the Internet is Transmission Control Protocol/Internet Protocol
(TCP/IP). Because it is a suite, TCP/IP is composed of several
different protocols that all function together. Although the
TCP/IP suite is composed of several different protocols, the two
major protocols are those that make up its name, TCP and IP.
The IP is responsible for addressing the packets and sending
them on the correct route to the destination. Each device on a
TCP/IP computer network must have a unique number. Com
-
puters on a TCP/IP network use a logical address instead. This
logical address, called an IP address, is assigned to each host
computer.

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Networking BASICS

30

Summary (continued)


IP addresses are also broken down into groups, called classes:
Class A through Class E. In addition, special IP addresses,
known as private addresses, are used when the computer is not
connected to another network. A subnet mask is used to sepa
-
rate the network number from the host number in an IP address.
Subnet masks are also used to subdivide networks. IP uses
Address Resolution Protocol (ARP) to determine a host’s IP
address.


The Transmission Control Protocol (TCP) portion of the TCP/IP
suite is responsible for the reliable transmission of data from
one host to another. TCP is based on port numbers. A port num
-
ber identifies what program or service on the receiving computer
is being accessed.

Lesson 5

Networking BASICS

31

Summary (continued)


Because TCP/IP is a connection
-
oriented protocol, it establishes
a session, or link, between the sending and receiving devices.
This session is created through a three
-
way handshake be
-
tween the devices. The current version of the IP protocol is ver
-
sion 4, called IPv4. Developed in 1981, long before the Internet
was universally popular, IPv4 has begun to show some weak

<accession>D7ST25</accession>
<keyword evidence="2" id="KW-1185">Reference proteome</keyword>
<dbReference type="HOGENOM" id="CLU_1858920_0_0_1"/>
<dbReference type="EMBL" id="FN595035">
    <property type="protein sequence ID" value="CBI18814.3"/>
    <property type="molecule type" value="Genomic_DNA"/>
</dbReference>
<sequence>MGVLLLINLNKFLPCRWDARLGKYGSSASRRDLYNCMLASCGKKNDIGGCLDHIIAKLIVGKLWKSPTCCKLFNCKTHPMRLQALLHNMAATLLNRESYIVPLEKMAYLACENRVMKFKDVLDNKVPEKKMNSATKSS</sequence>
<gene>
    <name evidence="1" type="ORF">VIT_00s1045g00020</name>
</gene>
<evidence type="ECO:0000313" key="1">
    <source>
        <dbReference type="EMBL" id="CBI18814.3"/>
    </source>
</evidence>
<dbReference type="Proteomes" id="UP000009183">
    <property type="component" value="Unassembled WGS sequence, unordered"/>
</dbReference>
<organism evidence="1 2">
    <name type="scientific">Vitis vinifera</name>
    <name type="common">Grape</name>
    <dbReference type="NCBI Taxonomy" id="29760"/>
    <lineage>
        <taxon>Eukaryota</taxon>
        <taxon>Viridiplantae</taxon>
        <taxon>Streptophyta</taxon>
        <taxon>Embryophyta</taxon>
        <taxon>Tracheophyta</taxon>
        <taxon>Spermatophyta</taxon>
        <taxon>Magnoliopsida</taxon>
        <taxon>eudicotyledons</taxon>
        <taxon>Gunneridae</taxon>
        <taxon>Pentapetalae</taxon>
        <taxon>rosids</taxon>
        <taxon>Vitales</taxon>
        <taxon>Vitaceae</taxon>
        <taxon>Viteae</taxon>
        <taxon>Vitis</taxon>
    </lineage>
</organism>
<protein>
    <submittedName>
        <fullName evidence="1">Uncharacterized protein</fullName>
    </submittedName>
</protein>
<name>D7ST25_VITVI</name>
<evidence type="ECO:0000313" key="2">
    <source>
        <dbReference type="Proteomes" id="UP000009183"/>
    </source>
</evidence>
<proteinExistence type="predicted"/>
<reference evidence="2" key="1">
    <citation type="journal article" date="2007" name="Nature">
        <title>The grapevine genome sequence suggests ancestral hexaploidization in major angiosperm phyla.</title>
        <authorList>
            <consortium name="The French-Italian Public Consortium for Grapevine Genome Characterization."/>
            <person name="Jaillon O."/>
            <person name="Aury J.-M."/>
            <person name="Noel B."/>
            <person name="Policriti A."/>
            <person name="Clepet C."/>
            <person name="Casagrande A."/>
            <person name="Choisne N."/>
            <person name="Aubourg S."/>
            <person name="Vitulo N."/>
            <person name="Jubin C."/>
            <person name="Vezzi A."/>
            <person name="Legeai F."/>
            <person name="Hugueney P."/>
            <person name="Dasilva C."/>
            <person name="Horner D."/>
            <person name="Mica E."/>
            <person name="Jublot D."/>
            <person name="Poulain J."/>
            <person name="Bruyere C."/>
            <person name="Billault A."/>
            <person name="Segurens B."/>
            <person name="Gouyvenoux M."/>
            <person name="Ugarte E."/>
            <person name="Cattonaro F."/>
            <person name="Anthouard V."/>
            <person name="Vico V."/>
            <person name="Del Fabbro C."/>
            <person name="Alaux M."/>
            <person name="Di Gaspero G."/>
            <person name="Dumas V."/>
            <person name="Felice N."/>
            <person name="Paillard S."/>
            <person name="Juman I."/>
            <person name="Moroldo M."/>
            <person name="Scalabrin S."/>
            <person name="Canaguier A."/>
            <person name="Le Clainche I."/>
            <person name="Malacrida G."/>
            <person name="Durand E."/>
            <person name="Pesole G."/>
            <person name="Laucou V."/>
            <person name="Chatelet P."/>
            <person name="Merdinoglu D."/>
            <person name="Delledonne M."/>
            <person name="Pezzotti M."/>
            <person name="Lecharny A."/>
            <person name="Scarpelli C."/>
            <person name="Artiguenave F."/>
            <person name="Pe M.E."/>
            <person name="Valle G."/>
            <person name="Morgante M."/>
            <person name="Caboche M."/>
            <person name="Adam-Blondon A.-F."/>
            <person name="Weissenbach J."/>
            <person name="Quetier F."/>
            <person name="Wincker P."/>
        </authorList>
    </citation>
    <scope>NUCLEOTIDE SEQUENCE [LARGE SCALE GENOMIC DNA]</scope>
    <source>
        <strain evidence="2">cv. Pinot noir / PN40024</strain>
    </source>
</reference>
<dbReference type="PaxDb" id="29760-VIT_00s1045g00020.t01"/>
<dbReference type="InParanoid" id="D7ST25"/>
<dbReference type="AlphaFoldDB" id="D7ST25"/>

-
nesses. The next generation of the IP protocol is IPv6. IPv6
provides several significant improvements. IP addresses under
IPv6 will be 16 bytes long or four times the length of IPv4 ad
-
resses. IPv6 also uses a fixed packet header size of 24 bytes,
so information always appears in the same place. This speeds
up finding information in the packet and processing the packet.

Lesson 5

Networking BASICS

32

Summary (continued)


Software that runs on the client computer performs many differ
-
ent functions that enable the device to function effectively on the
network. The Network Device Interface Specifications (NDIS)
and Open Date
-
link Interface (ODI) specifications outline precise
standards regarding NIC network driver interfaces. Drivers that
follow these standards allow multiple protocols to function simul
-
taneously on a single computer. Client software called a redirec
-
tor works closely with the operating system of a client computer.
When the user gives a command to the computer, the computer
goes first to the client operating system. If that command doesn’t
apply to the client computer, the operating system gives the
command to the redirector, which sends it out to the network. A
designator is designed to keep track of which drive letter is
associated with which network device.

Lesson 5

Networking BASICS

33

Summary (continued)


Server software plays a critical role on a computer network. A
network server uses network operating system (NOS) software.
NOS software manages and coordinates all users and their
requests across the network. A directory service is a database
stored on the network. It contains information about users and
network devices. A directory service also keeps track of the
resources on the network and a user’s privileges to those
resources.